Last of 8 accused home swindlers convicted

The last defendant in a multimillion-dollar mortgage fraud case that officials say swindled four Westchester County families out of their homes was convicted of theft, fraud and conspiracy today.

A jury found Mildred Didio of Manhattan (left) guilty of four counts of second-degree grand larceny and one count each of first-degree scheme to defraud and fourth-degree conspiracy. All the charges are felonies.

She faces a maximum of 15 years in state prison when she is sentenced on Jan. 25. She also could be sentenced to a minimum of five years’ probation.

Prosecutors said Didio was involved in a group of eight who stripped homes from families in Croton-on-Hudson, Yorktown, Cortlandt and Mount Vernon; and scammed two mortgage lenders out of $1.4 million. All were arrested in 2009.

The group told victims, who they found through notices of public auction and foreclosure, that they could transfer their deeds to an investor, who would hold the titles while they saved money to reclaim their home.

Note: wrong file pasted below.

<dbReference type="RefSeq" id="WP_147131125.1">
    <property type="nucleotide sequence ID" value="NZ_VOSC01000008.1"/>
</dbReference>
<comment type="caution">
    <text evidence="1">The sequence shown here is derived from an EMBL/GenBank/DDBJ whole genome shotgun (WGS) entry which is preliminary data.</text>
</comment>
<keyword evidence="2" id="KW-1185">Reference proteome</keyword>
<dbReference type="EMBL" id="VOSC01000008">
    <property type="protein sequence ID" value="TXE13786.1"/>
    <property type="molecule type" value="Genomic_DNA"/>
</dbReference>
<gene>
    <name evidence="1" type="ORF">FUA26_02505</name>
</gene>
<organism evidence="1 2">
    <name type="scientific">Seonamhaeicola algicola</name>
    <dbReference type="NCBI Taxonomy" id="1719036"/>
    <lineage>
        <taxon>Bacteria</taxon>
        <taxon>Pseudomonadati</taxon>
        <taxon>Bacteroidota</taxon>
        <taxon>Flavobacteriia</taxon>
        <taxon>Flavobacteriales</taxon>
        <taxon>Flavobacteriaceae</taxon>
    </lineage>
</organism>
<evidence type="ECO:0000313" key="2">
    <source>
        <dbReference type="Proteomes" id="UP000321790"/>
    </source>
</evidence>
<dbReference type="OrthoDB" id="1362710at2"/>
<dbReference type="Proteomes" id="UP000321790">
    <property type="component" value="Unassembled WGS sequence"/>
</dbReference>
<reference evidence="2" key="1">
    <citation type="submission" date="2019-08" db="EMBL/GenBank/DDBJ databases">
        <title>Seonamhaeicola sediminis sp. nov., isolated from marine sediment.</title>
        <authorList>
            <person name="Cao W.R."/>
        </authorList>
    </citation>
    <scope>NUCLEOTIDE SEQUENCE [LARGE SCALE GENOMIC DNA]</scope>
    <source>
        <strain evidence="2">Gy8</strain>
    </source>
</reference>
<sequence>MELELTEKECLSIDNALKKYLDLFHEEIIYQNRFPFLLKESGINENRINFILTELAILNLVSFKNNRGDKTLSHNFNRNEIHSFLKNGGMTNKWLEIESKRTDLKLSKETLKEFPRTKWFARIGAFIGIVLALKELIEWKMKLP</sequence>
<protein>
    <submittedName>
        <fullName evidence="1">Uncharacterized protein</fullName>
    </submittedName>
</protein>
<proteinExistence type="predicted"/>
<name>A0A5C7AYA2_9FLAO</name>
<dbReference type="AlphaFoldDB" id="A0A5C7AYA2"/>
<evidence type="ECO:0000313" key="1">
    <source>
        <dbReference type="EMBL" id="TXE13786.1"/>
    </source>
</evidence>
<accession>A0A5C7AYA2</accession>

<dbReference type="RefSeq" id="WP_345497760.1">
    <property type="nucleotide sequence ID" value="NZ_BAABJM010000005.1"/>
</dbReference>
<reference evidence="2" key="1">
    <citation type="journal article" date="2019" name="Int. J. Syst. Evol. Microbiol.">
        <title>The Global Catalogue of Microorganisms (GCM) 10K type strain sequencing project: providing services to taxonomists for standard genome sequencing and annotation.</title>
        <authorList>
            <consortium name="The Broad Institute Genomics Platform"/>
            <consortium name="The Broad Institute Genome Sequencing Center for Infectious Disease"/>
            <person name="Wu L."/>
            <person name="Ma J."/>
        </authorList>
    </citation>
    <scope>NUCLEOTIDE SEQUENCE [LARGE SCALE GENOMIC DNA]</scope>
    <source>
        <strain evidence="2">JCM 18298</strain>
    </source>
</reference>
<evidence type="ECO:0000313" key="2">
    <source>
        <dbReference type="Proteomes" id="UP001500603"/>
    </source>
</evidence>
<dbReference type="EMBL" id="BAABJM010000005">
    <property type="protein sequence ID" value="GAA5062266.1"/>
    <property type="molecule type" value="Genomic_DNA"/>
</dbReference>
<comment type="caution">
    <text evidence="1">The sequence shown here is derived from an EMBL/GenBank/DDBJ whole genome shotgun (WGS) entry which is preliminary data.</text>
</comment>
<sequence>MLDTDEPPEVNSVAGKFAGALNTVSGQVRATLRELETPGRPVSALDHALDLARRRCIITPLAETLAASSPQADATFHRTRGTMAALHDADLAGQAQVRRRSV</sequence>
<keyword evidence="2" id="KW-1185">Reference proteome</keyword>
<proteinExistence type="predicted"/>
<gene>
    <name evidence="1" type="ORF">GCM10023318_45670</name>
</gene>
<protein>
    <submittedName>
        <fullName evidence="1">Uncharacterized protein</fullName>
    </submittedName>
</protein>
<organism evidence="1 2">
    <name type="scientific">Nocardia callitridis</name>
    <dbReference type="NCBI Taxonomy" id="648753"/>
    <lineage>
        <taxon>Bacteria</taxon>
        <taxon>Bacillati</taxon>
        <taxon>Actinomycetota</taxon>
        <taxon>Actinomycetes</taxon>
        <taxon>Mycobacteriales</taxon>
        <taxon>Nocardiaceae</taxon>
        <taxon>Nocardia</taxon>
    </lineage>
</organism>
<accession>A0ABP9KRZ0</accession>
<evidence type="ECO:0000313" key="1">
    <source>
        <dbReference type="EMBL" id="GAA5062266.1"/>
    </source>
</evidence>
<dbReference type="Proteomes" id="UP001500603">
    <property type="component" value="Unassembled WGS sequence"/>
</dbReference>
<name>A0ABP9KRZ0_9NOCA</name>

But once the “investor” took title, the group’s members got inflated mortgages, which they used to pay off the original mortgage and kept the remainder for themselves. The former owners have filed lawsuits to try to reclaim their losses.

Didio, 46, represented the straw buyers or acted as a settlement agents for the lenders, according to prosecutors.

Hubert “Phil” Hall, a former editor at a precursor to The Journal News, and his wife, Doreen Swenson, are serving two to six years in prison after pleading guilty to grand larceny and fraud. Prosecutors said the Tarrytown couple helped set up the phony mortgages.